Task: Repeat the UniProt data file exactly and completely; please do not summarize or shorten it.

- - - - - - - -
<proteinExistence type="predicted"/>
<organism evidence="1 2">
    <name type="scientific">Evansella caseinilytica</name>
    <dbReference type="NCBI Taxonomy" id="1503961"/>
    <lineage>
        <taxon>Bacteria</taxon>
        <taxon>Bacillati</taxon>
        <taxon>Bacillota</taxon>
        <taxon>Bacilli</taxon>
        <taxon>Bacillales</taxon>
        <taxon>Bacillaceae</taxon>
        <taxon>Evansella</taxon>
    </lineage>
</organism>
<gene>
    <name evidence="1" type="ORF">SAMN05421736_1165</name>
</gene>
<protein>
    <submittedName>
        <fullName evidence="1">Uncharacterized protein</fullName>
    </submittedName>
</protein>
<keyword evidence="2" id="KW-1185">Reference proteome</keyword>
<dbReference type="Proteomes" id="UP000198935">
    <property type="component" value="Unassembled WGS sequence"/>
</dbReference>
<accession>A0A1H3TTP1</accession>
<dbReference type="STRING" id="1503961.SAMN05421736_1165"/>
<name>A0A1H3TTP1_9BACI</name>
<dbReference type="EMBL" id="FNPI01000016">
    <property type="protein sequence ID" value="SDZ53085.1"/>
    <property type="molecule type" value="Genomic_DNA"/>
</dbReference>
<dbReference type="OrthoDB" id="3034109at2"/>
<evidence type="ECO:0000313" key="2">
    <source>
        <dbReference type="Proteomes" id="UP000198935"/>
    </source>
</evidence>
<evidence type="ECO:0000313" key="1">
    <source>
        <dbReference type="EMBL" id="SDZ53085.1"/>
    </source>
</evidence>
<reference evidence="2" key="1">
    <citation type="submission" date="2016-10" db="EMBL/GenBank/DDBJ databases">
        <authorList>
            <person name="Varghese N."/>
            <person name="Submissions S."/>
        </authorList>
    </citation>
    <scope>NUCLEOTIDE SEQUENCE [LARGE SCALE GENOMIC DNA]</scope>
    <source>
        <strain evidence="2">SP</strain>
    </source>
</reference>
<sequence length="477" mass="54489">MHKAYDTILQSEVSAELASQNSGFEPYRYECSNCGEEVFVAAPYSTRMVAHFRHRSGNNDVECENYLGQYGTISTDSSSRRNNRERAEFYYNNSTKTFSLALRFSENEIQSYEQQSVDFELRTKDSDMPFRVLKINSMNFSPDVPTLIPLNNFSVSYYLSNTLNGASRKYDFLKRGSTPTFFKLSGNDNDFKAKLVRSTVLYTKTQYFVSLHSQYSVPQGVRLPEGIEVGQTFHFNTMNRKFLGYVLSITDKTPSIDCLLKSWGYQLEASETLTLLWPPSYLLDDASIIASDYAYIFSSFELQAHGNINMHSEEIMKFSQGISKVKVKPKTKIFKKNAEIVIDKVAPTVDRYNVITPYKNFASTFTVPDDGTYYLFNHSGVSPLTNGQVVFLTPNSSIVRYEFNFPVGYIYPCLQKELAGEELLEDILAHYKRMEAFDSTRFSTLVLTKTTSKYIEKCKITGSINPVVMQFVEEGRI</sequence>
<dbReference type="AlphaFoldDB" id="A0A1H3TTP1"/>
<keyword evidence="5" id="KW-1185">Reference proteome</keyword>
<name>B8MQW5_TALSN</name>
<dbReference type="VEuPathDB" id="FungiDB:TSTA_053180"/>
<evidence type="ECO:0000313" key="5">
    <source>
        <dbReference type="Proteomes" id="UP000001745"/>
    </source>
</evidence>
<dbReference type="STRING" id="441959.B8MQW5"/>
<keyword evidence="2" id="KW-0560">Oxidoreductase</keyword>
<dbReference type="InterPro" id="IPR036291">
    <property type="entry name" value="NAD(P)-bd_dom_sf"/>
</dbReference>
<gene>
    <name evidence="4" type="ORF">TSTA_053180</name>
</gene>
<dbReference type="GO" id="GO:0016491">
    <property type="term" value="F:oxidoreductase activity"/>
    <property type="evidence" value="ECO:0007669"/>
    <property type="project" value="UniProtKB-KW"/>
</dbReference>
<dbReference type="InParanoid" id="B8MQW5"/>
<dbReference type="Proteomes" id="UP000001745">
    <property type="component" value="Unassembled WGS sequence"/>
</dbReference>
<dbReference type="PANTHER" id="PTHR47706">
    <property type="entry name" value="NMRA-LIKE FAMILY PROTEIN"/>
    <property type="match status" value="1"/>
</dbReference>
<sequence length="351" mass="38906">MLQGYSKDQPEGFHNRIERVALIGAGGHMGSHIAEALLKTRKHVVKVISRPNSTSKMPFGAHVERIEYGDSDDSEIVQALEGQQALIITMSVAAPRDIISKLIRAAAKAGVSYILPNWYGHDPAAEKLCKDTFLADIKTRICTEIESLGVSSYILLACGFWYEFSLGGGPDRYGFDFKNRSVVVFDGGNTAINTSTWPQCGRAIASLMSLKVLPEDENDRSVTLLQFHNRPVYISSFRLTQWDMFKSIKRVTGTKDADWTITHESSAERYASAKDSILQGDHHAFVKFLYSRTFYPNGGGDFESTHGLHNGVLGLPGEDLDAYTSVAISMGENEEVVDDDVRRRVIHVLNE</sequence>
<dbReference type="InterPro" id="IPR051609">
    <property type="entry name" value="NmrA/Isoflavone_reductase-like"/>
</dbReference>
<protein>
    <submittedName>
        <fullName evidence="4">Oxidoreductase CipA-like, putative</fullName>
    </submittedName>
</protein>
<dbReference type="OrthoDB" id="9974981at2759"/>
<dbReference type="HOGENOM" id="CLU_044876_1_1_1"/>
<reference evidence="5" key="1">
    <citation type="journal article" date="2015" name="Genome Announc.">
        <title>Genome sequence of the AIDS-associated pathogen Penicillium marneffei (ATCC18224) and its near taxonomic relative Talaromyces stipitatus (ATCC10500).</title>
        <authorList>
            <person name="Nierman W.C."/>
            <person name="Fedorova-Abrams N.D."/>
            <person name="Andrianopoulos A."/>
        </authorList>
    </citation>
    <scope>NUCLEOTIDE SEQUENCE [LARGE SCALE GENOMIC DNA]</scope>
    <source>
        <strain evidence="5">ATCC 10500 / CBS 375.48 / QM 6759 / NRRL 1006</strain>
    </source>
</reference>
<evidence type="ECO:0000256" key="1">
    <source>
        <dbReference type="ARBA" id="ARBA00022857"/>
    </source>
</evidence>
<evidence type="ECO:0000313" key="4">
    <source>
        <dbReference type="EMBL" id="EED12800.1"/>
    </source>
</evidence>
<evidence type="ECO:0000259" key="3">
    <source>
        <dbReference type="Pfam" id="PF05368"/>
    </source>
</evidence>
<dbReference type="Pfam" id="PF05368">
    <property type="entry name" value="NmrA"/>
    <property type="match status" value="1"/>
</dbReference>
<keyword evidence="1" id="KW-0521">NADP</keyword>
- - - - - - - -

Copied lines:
<proteinExistence type="predicted"/>
<organism evidence="1 2">
    <name type="scientific">Evansella caseinilytica</name>
    <dbReference type="NCBI Taxonomy" id="1503961"/>
    <lineage>
        <taxon>Bacteria</taxon>
        <taxon>Bacillati</taxon>
        <taxon>Bacillota</taxon>
        <taxon>Bacilli</taxon>
        <taxon>Bacillales</taxon>
        <taxon>Bacillaceae</taxon>
        <taxon>Evansella</taxon>
    </lineage>
</organism>
<gene>
    <name evidence="1" type="ORF">SAMN05421736_1165</name>
</gene>
<protein>
    <submittedName>
        <fullName evidence="1">Uncharacterized protein</fullName>
    </submittedName>
</protein>
<keyword evidence="2" id="KW-1185">Reference proteome</keyword>
<dbReference type="Proteomes" id="UP000198935">
    <property type="component" value="Unassembled WGS sequence"/>
</dbReference>
<accession>A0A1H3TTP1</accession>
<dbReference type="STRING" id="1503961.SAMN05421736_1165"/>
<name>A0A1H3TTP1_9BACI</name>
<dbReference type="EMBL" id="FNPI01000016">
    <property type="protein sequence ID" value="SDZ53085.1"/>
    <property type="molecule type" value="Genomic_DNA"/>
</dbReference>
<dbReference type="OrthoDB" id="3034109at2"/>
<evidence type="ECO:0000313" key="2">
    <source>
        <dbReference type="Proteomes" id="UP000198935"/>
    </source>
</evidence>
<evidence type="ECO:0000313" key="1">
    <source>
        <dbReference type="EMBL" id="SDZ53085.1"/>
    </source>
</evidence>
<reference evidence="2" key="1">
    <citation type="submission" date="2016-10" db="EMBL/GenBank/DDBJ databases">
        <authorList>
            <person name="Varghese N."/>
            <person name="Submissions S."/>
        </authorList>
    </citation>
    <scope>NUCLEOTIDE SEQUENCE [LARGE SCALE GENOMIC DNA]</scope>
    <source>
        <strain evidence="2">SP</strain>
    </source>
</reference>
<sequence length="477" mass="54489">MHKAYDTILQSEVSAELASQNSGFEPYRYECSNCGEEVFVAAPYSTRMVAHFRHRSGNNDVECENYLGQYGTISTDSSSRRNNRERAEFYYNNSTKTFSLALRFSENEIQSYEQQSVDFELRTKDSDMPFRVLKINSMNFSPDVPTLIPLNNFSVSYYLSNTLNGASRKYDFLKRGSTPTFFKLSGNDNDFKAKLVRSTVLYTKTQYFVSLHSQYSVPQGVRLPEGIEVGQTFHFNTMNRKFLGYVLSITDKTPSIDCLLKSWGYQLEASETLTLLWPPSYLLDDASIIASDYAYIFSSFELQAHGNINMHSEEIMKFSQGISKVKVKPKTKIFKKNAEIVIDKVAPTVDRYNVITPYKNFASTFTVPDDGTYYLFNHSGVSPLTNGQVVFLTPNSSIVRYEFNFPVGYIYPCLQKELAGEELLEDILAHYKRMEAFDSTRFSTLVLTKTTSKYIEKCKITGSINPVVMQFVEEGRI</sequence>
<dbReference type="AlphaFoldDB" id="A0A1H3TTP1"/>
<keyword evidence="5" id="KW-1185">Reference proteome</keyword>
<name>B8MQW5_TALSN</name>
<dbReference type="VEuPathDB" id="FungiDB:TSTA_053180"/>
<evidence type="ECO:0000313" key="5">
    <source>
        <dbReference type="Proteomes" id="UP000001745"/>
    </source>
</evidence>
<dbReference type="STRING" id="441959.B8MQW5"/>
<keyword evidence="2" id="KW-0560">Oxidoreductase</keyword>
<dbReference type="InterPro" id="IPR036291">
    <property type="entry name" value="NAD(P)-bd_dom_sf"/>
</dbReference>
<gene>
    <name evidence="4" type="ORF">TSTA_053180</name>
</gene>
<dbReference type="GO" id="GO:0016491">
    <property type="term" value="F:oxidoreductase activity"/>
    <property type="evidence" value="ECO:0007669"/>
    <property type="project" value="UniProtKB-KW"/>
</dbReference>
<dbReference type="InParanoid" id="B8MQW5"/>
<dbReference type="Proteomes" id="UP000001745">
    <property type="component" value="Unassembled WGS sequence"/>
</dbReference>
<dbReference type="PANTHER" id="PTHR47706">
    <property type="entry name" value="NMRA-LIKE FAMILY PROTEIN"/>
    <property type="match status" value="1"/>
</dbReference>
<sequence length="351" mass="38906">MLQGYSKDQPEGFHNRIERVALIGAGGHMGSHIAEALLKTRKHVVKVISRPNSTSKMPFGAHVERIEYGDSDDSEIVQALEGQQALIITMSVAAPRDIISKLIRAAAKAGVSYILPNWYGHDPAAEKLCKDTFLADIKTRICTEIESLGVSSYILLACGFWYEFSLGGGPDRYGFDFKNRSVVVFDGGNTAINTSTWPQCGRAIASLMSLKVLPEDENDRSVTLLQFHNRPVYISSFRLTQWDMFKSIKRVTGTKDADWTITHESSAERYASAKDSILQGDHHAFVKFLYSRTFYPNGGGDFESTHGLHNGVLGLPGEDLDAYTSVAISMGENEEVVDDDVRRRVIHVLNE</sequence>
<dbReference type="InterPro" id="IPR051609">
    <property type="entry name" value="NmrA/Isoflavone_reductase-like"/>
</dbReference>
<protein>
    <submittedName>
        <fullName evidence="4">Oxidoreductase CipA-like, putative</fullName>
    </submittedName>
</protein>
<dbReference type="OrthoDB" id="9974981at2759"/>
<dbReference type="HOGENOM" id="CLU_044876_1_1_1"/>
<reference evidence="5" key="1">
    <citation type="journal article" date="2015" name="Genome Announc.">
        <title>Genome sequence of the AIDS-associated pathogen Penicillium marneffei (ATCC18224) and its near taxonomic relative Talaromyces stipitatus (ATCC10500).</title>
        <authorList>
            <person name="Nierman W.C."/>
            <person name="Fedorova-Abrams N.D."/>
            <person name="Andrianopoulos A."/>
        </authorList>
    </citation>
    <scope>NUCLEOTIDE SEQUENCE [LARGE SCALE GENOMIC DNA]</scope>
    <source>
        <strain evidence="5">ATCC 10500 / CBS 375.48 / QM 6759 / NRRL 1006</strain>
    </source>
</reference>
<evidence type="ECO:0000256" key="1">
    <source>
        <dbReference type="ARBA" id="ARBA00022857"/>
    </source>
</evidence>
<evidence type="ECO:0000313" key="4">
    <source>
        <dbReference type="EMBL" id="EED12800.1"/>
    </source>
</evidence>
<evidence type="ECO:0000259" key="3">
    <source>
        <dbReference type="Pfam" id="PF05368"/>
    </source>
</evidence>
<dbReference type="Pfam" id="PF05368">
    <property type="entry name" value="NmrA"/>
    <property type="match status" value="1"/>
</dbReference>
<keyword evidence="1" id="KW-0521">NADP</keyword>